Recently I saw a job advertisement for a role that asked for a different kind of application. Instead of the usual covering letter, download application form, or an automated online process – what was asked for, was a video application that answered two questions: What would you like to bring to this role? And, where do you see our organisation in three years time?
A video application is what you might get asked for entering in a competition or challenge event. But video job applications, in my sector anyway, are not common. And this is what caught my eye.
However, putting a video application together isn’t as straightforward as you might think. The more I thought through the process, imaging what the organisation might really be looking for, and how to strike the balance of getting the right message across with enough lead to strike an interview, the trickier it seemed.
Unless you’ve produced videos for YouTube or another platform, it’s not until you start thinking through all the components that make an effective video, that you can appreciate the work that’s involved.
For starters, writing and getting the script right. This was going to be a short and memorable video so there was no need for big extensive paragraphs. Sounds easy right? But what do you actually say and what is needed that is not being asked in the job description? What is the right tone? What difference do I need to bring in order to get the interview?
Like a rough sketch, a picture of what I thought would work was starting to develop and so with this, I got started.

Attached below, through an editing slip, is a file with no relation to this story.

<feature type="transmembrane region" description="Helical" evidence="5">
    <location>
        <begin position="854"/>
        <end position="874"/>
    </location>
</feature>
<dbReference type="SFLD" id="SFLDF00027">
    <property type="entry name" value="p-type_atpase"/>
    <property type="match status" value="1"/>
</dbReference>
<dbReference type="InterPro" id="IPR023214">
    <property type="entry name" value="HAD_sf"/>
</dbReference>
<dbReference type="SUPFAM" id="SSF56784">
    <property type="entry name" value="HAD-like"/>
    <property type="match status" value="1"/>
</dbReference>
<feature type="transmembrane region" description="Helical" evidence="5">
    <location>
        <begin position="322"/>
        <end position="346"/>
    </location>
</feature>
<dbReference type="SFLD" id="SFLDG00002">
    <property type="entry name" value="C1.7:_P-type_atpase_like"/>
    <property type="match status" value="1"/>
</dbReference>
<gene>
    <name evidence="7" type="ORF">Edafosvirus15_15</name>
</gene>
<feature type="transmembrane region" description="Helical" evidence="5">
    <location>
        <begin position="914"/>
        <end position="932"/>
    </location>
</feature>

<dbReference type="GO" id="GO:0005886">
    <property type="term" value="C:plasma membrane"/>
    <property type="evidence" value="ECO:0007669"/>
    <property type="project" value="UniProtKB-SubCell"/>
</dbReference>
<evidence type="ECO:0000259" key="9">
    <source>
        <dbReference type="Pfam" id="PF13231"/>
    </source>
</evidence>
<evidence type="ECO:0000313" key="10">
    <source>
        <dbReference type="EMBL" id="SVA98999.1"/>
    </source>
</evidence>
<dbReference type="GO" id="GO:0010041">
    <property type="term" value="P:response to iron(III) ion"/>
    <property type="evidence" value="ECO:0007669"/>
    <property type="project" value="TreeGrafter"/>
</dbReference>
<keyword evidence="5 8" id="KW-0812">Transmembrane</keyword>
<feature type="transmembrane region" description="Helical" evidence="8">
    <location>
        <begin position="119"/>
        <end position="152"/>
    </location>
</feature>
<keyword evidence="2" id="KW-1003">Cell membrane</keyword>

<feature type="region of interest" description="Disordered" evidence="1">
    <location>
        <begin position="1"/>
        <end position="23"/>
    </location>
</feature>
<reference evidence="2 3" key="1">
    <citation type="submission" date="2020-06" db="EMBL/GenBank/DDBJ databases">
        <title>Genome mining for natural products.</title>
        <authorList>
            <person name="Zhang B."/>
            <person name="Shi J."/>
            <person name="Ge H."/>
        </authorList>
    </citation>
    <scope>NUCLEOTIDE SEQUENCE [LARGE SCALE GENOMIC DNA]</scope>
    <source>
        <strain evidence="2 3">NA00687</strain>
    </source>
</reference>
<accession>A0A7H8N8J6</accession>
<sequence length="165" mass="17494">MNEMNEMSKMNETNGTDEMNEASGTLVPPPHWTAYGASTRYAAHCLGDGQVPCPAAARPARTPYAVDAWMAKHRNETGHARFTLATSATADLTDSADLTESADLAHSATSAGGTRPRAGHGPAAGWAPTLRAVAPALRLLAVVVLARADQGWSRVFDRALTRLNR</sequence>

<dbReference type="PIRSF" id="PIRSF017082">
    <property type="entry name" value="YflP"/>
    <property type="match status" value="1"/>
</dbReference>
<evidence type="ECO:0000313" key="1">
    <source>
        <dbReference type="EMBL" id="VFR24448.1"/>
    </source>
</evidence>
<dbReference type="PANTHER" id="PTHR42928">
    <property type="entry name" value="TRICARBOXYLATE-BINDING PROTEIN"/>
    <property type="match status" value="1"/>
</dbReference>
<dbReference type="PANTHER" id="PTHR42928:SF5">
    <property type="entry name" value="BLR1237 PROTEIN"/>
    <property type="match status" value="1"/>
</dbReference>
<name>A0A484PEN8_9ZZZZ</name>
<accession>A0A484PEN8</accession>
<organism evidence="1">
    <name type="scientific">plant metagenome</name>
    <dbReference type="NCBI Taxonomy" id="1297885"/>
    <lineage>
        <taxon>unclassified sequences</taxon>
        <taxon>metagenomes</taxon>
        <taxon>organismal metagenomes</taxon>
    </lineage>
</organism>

Beginning with the script the first challenge was to get my head into writing like a storyteller and not sounding like a clinical CV. This was no replication on previous applications. This is where spark and drive aren’t spoken, but rather something you perform and show.
Once I had the script down, I knew I needed to know it inside out and back to front. Going through it over and over I began to hear what was clear and what needed refining. I thought of the possible transitions and what should be cut. Finding what was missing, confusing or repetitive.
After recording myself talking in front of my phone, I decided it was time to get things going. Setting up the scene in a quiet room with the best natural light, I set my phone up and began recording.
This processes of recording and re-recording the script in sections took time. A lot of time. Longer than I thought it would. It took time because I wanted it to be seamless and natural, but also clear. The only mic I had was on my LG phone, this wasn’t great quality making it even harder. I also needed music to work well with the lack of audio volume and depth I was getting. However, this is where resilience pushes in.
I say this because, after I had completed the whole process and then exporting the video to the desktop, after playing it through again, I hated it. Even though I’d edited, played and checked it through in production, after I had exported the finished piece it just didn’t work.
Poor sound, wrong music, confusing introduction, disjointed narrative, distracting presentation techniques and transitions that just didn’t work.
So after three days of work, I had nothing to show. Feeling frustrated was a complete understatement.
The next week rolled round, and I thought, screw it. I’m going to try this thing again.
Deciding on a timeframe of one full day, I pushed myself to get the recordings, new music sorted and production as closely finished as possible.
With more confidence and self-critique from the previous week’s work, I found a different feel for the introduction and began rewriting the whole script. This helped me refine what it was I wanted to convey in the most interesting way, to a three-minute video.
I then started the whole record-stop-playback-delete-record-stop-play-etc processes again. Breaking it down into sections, I managed to memorise the script in blocks. This helped in coming across clearer and natural.
Even though I’ve made videos for fundraising campaigns in the past, I wanted to improve my skills and what I understood about the process. And in this case, get an interview.
This may be a small project to some, but for me it took quite a bit to get right.
Learning new skills and widening your experience is not the arrival point, rather it’s an appetite to keep pushing yourself to grow and stretch.
It’s more than pressing record on your phone.